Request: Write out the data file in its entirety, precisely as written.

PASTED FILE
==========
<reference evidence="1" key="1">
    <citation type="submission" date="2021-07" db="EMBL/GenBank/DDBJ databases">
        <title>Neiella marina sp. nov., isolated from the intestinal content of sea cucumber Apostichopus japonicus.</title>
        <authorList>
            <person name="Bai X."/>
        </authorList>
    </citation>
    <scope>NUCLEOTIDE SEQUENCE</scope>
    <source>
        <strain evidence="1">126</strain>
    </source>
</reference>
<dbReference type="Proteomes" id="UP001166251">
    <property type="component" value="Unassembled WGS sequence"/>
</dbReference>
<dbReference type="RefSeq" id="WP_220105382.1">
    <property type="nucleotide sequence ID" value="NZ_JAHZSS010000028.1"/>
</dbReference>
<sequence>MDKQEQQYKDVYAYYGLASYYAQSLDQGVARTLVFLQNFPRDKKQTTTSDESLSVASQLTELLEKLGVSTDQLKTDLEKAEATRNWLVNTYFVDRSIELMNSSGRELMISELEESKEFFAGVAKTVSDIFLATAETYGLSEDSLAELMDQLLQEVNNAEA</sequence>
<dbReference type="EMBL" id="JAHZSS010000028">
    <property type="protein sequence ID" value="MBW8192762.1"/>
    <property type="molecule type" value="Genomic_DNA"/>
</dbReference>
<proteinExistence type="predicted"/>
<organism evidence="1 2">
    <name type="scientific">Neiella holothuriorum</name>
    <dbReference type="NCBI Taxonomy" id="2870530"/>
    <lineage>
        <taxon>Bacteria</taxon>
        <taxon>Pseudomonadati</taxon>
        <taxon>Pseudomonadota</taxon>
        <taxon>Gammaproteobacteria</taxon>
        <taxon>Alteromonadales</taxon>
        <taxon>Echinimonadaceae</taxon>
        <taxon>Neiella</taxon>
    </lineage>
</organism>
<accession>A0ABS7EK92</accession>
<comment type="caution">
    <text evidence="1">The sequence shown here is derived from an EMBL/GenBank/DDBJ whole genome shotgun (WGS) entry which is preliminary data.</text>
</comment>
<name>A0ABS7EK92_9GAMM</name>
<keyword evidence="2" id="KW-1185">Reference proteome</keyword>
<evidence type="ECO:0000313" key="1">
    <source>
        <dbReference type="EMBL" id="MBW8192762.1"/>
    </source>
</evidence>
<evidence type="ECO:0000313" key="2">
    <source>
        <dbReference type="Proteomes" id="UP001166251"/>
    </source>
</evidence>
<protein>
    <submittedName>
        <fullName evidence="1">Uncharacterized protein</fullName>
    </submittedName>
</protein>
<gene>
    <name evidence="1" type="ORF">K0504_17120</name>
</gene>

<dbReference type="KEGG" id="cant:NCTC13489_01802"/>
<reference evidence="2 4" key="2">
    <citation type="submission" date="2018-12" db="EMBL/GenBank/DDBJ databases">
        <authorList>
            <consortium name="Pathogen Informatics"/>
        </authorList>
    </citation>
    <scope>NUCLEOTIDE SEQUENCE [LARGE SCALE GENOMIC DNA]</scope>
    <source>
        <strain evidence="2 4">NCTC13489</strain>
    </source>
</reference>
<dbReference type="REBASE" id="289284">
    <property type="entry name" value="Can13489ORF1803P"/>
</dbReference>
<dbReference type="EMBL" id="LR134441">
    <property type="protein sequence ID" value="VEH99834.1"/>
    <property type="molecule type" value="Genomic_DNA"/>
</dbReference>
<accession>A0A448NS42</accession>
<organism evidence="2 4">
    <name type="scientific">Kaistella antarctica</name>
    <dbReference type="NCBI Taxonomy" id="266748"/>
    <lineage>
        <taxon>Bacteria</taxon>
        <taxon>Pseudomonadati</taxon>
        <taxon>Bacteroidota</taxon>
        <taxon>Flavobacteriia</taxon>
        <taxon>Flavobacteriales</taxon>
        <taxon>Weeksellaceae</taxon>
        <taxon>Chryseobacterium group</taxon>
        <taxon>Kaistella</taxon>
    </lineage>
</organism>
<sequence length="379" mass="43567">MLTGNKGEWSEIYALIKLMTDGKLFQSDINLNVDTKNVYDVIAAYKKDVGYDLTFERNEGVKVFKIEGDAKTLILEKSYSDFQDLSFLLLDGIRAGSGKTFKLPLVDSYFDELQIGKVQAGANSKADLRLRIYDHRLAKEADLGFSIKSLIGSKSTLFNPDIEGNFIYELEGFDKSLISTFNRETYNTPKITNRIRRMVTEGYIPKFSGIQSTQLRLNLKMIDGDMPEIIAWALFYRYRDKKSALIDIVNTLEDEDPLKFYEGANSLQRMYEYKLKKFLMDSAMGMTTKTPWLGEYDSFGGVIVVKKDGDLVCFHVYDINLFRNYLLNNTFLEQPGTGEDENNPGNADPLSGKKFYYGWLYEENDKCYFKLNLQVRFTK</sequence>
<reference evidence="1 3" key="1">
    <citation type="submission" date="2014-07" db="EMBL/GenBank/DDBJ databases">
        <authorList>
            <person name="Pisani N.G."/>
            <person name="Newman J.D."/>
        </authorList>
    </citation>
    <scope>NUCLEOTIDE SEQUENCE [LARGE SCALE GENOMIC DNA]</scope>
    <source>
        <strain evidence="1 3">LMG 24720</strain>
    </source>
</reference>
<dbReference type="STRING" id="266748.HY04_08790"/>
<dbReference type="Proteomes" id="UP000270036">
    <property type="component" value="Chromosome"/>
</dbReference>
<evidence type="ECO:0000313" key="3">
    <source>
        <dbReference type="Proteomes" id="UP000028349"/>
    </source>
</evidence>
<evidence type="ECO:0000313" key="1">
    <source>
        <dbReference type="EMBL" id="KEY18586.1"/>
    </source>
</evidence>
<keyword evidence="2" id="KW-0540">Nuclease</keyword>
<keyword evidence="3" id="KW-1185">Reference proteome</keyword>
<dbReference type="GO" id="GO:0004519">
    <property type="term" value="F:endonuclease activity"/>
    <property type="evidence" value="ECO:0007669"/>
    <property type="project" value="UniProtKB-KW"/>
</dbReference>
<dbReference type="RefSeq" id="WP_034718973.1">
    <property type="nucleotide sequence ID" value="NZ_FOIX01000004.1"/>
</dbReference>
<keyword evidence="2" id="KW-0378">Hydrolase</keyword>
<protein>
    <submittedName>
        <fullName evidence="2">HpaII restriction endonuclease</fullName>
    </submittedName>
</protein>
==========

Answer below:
<reference evidence="1" key="1">
    <citation type="submission" date="2021-07" db="EMBL/GenBank/DDBJ databases">
        <title>Neiella marina sp. nov., isolated from the intestinal content of sea cucumber Apostichopus japonicus.</title>
        <authorList>
            <person name="Bai X."/>
        </authorList>
    </citation>
    <scope>NUCLEOTIDE SEQUENCE</scope>
    <source>
        <strain evidence="1">126</strain>
    </source>
</reference>
<dbReference type="Proteomes" id="UP001166251">
    <property type="component" value="Unassembled WGS sequence"/>
</dbReference>
<dbReference type="RefSeq" id="WP_220105382.1">
    <property type="nucleotide sequence ID" value="NZ_JAHZSS010000028.1"/>
</dbReference>
<sequence>MDKQEQQYKDVYAYYGLASYYAQSLDQGVARTLVFLQNFPRDKKQTTTSDESLSVASQLTELLEKLGVSTDQLKTDLEKAEATRNWLVNTYFVDRSIELMNSSGRELMISELEESKEFFAGVAKTVSDIFLATAETYGLSEDSLAELMDQLLQEVNNAEA</sequence>
<dbReference type="EMBL" id="JAHZSS010000028">
    <property type="protein sequence ID" value="MBW8192762.1"/>
    <property type="molecule type" value="Genomic_DNA"/>
</dbReference>
<proteinExistence type="predicted"/>
<organism evidence="1 2">
    <name type="scientific">Neiella holothuriorum</name>
    <dbReference type="NCBI Taxonomy" id="2870530"/>
    <lineage>
        <taxon>Bacteria</taxon>
        <taxon>Pseudomonadati</taxon>
        <taxon>Pseudomonadota</taxon>
        <taxon>Gammaproteobacteria</taxon>
        <taxon>Alteromonadales</taxon>
        <taxon>Echinimonadaceae</taxon>
        <taxon>Neiella</taxon>
    </lineage>
</organism>
<accession>A0ABS7EK92</accession>
<comment type="caution">
    <text evidence="1">The sequence shown here is derived from an EMBL/GenBank/DDBJ whole genome shotgun (WGS) entry which is preliminary data.</text>
</comment>
<name>A0ABS7EK92_9GAMM</name>
<keyword evidence="2" id="KW-1185">Reference proteome</keyword>
<evidence type="ECO:0000313" key="1">
    <source>
        <dbReference type="EMBL" id="MBW8192762.1"/>
    </source>
</evidence>
<evidence type="ECO:0000313" key="2">
    <source>
        <dbReference type="Proteomes" id="UP001166251"/>
    </source>
</evidence>
<protein>
    <submittedName>
        <fullName evidence="1">Uncharacterized protein</fullName>
    </submittedName>
</protein>
<gene>
    <name evidence="1" type="ORF">K0504_17120</name>
</gene>

<dbReference type="KEGG" id="cant:NCTC13489_01802"/>
<reference evidence="2 4" key="2">
    <citation type="submission" date="2018-12" db="EMBL/GenBank/DDBJ databases">
        <authorList>
            <consortium name="Pathogen Informatics"/>
        </authorList>
    </citation>
    <scope>NUCLEOTIDE SEQUENCE [LARGE SCALE GENOMIC DNA]</scope>
    <source>
        <strain evidence="2 4">NCTC13489</strain>
    </source>
</reference>
<dbReference type="REBASE" id="289284">
    <property type="entry name" value="Can13489ORF1803P"/>
</dbReference>
<dbReference type="EMBL" id="LR134441">
    <property type="protein sequence ID" value="VEH99834.1"/>
    <property type="molecule type" value="Genomic_DNA"/>
</dbReference>
<accession>A0A448NS42</accession>
<organism evidence="2 4">
    <name type="scientific">Kaistella antarctica</name>
    <dbReference type="NCBI Taxonomy" id="266748"/>
    <lineage>
        <taxon>Bacteria</taxon>
        <taxon>Pseudomonadati</taxon>
        <taxon>Bacteroidota</taxon>
        <taxon>Flavobacteriia</taxon>
        <taxon>Flavobacteriales</taxon>
        <taxon>Weeksellaceae</taxon>
        <taxon>Chryseobacterium group</taxon>
        <taxon>Kaistella</taxon>
    </lineage>
</organism>
<sequence length="379" mass="43567">MLTGNKGEWSEIYALIKLMTDGKLFQSDINLNVDTKNVYDVIAAYKKDVGYDLTFERNEGVKVFKIEGDAKTLILEKSYSDFQDLSFLLLDGIRAGSGKTFKLPLVDSYFDELQIGKVQAGANSKADLRLRIYDHRLAKEADLGFSIKSLIGSKSTLFNPDIEGNFIYELEGFDKSLISTFNRETYNTPKITNRIRRMVTEGYIPKFSGIQSTQLRLNLKMIDGDMPEIIAWALFYRYRDKKSALIDIVNTLEDEDPLKFYEGANSLQRMYEYKLKKFLMDSAMGMTTKTPWLGEYDSFGGVIVVKKDGDLVCFHVYDINLFRNYLLNNTFLEQPGTGEDENNPGNADPLSGKKFYYGWLYEENDKCYFKLNLQVRFTK</sequence>
<reference evidence="1 3" key="1">
    <citation type="submission" date="2014-07" db="EMBL/GenBank/DDBJ databases">
        <authorList>
            <person name="Pisani N.G."/>
            <person name="Newman J.D."/>
        </authorList>
    </citation>
    <scope>NUCLEOTIDE SEQUENCE [LARGE SCALE GENOMIC DNA]</scope>
    <source>
        <strain evidence="1 3">LMG 24720</strain>
    </source>
</reference>
<dbReference type="STRING" id="266748.HY04_08790"/>
<dbReference type="Proteomes" id="UP000270036">
    <property type="component" value="Chromosome"/>
</dbReference>
<evidence type="ECO:0000313" key="3">
    <source>
        <dbReference type="Proteomes" id="UP000028349"/>
    </source>
</evidence>
<evidence type="ECO:0000313" key="1">
    <source>
        <dbReference type="EMBL" id="KEY18586.1"/>
    </source>
</evidence>
<keyword evidence="2" id="KW-0540">Nuclease</keyword>
<keyword evidence="3" id="KW-1185">Reference proteome</keyword>
<dbReference type="GO" id="GO:0004519">
    <property type="term" value="F:endonuclease activity"/>
    <property type="evidence" value="ECO:0007669"/>
    <property type="project" value="UniProtKB-KW"/>
</dbReference>
<dbReference type="RefSeq" id="WP_034718973.1">
    <property type="nucleotide sequence ID" value="NZ_FOIX01000004.1"/>
</dbReference>
<keyword evidence="2" id="KW-0378">Hydrolase</keyword>
<protein>
    <submittedName>
        <fullName evidence="2">HpaII restriction endonuclease</fullName>
    </submittedName>
</protein>